The Angel Highway – A Survivor Story

Life lessons on surviving a distracted driving crash.

Pennie Hunt
October 31, 2020

It was June 11, 2018. The stop-and-go traffic on the interstate turned to a complete stop. In my rear-view mirror I saw a vehicle coming toward me. I pumped my brakes in hopes of the driver seeing my brake lights. Closing my eyes, I held the steering wheel as tightly as I could, thinking, “So this is how it’s going to be.” I KNEW I was going to die.

The jolt of the car hitting me somewhere between 65 and 75 mph slammed my car into a concrete construction barrier. The front windshield instantly shattered and pushed into my face. Then it seemed as if I was silently flying forever as my car flew 35 yards. I thought that maybe I was already dead and when I landed, I would be someplace magical. 

My car bounced several times landing on its top. I was suspended upside down held by my seat belt and crushed in a position so tightly I couldn’t move. I was covered in glass and debris. I was afraid to open my eyes. I could hear steaming, hissing and sounds from my car. Now, I was certain if I wasn’t already dead, I would die soon.

This is not a feeling you can prepare for.

This is not a feeling you forget.

A driver stopped and began yelling to me, “Are you ok?  I can’t believe you are alive, there is no way you could have survived this- you should be dead!” I received a stream of similar comments from the EMT’s, firemen and the ER doctors.

An EMT named Sarah climbed through the broken back window to reach me. She talked to me keeping me calm and conscious. When the sirens of the fire trucks came closer, she said, “Can you hear that? They are coming to help you and will know how to get you out!”

The firemen used saws to cut my car apart. Five of them pulled me out and laid me on the hot asphalt. Shaking from shock and blood running down my face from a blow to my head, I was rushed by ambulance to the hospital. 

One distracted moment from another driver took away more than a year of my life and changed me forever. I was told, the distracted driver appeared unhurt and went home to her family and her life.

Post-traumatic stress is real. The nightmares were horrific. A siren instantly put me back in my car, upside down, the seat belt digging into my neck and waist, my head lodged in the sunroof. The smell of hot asphalt or the heat of a road brought back being pulled out of the wreckage, surrounded by smells of antifreeze, gasoline and transmission fluid.

I could remember every millisecond of the collision, but I would walk right by someone I had known for years and not recognize them.

I could no longer do the things I loved – play with my grandchildren, yoga, riding my bike, or swimming. Headaches from my concussion, and neck pain from the whiplash made it impossible for me to sit at a computer or look at a screen. I couldn’t read. I couldn’t write. I couldn’t do my work.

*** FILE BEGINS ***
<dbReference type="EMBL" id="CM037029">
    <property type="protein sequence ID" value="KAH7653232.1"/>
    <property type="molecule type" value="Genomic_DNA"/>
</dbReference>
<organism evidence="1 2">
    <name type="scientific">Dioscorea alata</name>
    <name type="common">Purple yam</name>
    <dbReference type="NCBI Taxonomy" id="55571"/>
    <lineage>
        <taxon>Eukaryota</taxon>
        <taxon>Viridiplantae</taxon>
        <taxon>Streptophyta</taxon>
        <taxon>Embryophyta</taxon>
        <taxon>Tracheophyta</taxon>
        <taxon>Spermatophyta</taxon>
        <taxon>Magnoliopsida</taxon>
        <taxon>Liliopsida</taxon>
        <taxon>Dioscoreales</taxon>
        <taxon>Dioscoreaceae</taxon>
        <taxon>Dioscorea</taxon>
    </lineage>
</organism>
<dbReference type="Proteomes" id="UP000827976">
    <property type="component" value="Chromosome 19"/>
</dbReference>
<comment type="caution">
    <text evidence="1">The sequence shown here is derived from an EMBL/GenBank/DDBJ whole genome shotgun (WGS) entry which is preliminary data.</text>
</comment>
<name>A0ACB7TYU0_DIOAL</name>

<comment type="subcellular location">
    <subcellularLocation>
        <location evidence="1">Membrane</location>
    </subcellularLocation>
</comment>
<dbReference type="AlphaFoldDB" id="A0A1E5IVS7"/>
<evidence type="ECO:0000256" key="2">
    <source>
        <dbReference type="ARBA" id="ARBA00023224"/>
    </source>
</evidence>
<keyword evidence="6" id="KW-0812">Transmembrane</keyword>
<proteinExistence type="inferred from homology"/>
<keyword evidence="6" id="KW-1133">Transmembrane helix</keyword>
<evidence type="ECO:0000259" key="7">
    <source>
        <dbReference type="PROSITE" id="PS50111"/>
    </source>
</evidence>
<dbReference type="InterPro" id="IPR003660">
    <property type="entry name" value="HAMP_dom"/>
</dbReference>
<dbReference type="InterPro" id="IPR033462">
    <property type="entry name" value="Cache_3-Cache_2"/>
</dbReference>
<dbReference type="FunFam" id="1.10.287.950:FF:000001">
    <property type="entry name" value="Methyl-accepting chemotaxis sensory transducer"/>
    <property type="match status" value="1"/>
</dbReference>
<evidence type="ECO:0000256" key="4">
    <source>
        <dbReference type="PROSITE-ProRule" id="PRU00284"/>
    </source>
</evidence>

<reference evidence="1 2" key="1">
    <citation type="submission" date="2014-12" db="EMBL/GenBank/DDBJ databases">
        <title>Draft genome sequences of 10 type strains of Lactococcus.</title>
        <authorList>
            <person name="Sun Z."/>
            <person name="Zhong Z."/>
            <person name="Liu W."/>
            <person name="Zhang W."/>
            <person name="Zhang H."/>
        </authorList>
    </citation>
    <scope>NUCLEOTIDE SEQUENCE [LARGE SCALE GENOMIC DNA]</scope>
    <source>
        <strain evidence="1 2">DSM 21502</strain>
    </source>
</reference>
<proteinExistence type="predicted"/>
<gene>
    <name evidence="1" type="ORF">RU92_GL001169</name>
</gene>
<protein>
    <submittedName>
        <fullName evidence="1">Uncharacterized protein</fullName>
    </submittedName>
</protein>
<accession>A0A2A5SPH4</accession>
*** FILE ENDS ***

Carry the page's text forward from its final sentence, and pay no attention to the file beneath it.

My balance was impaired and while walking my leg would buckle or go sideways as if it had a mind of its own. I saw the world as if I was looking through a fishbowl. I do not have the same vision as before the collision. That is something that cannot be corrected or ‘fixed.’ For more than a year, my life revolved around physician appointments, physical therapy, sleeping and pain.

I never planned to drive again. It took time before I began driving back roads, avoiding other cars. The interstate was a source of visceral fear.

The highway patrolman who investigated my collision said several things happened right or I would not have survived. If I was hit by a larger vehicle the outcome would have been devastating. I had swerved slightly left when I stopped in traffic, which kept me from being accordioned between the line of cars ahead of me and the car that hit me- this could have caused many deaths. And I was wearing a seat belt.

I also believe that a team of angels held me in the car that day. Now I call that stretch of interstate, The Angel Highway. When I am on it, I say a prayer of gratitude that I am alive and send blessings to my angels, family, friends, first responders, and medical professionals that helped me through this journey.

The National Safety Council just celebrated Distracted Driving Awareness Month in October. According to the CDC, each day in the U.S., distracted driving incidents cause 1,000 injuries and 9 deaths. I am one of the lucky ones.

My life lesson: If you are going to drive, wear a seat belt and put away your phone.

Pennie Hunt

Pennie Hunt is based in Cheyenne, Wyoming and is the author of the book, “Love Your Life- NO MATTER WHAT - 76 Tips to Live Life With Love and Gratitude.” She writes the blog, “From the Corner of Spirit & Brave,” is a professional speaker and member of the National Speakers Association.   

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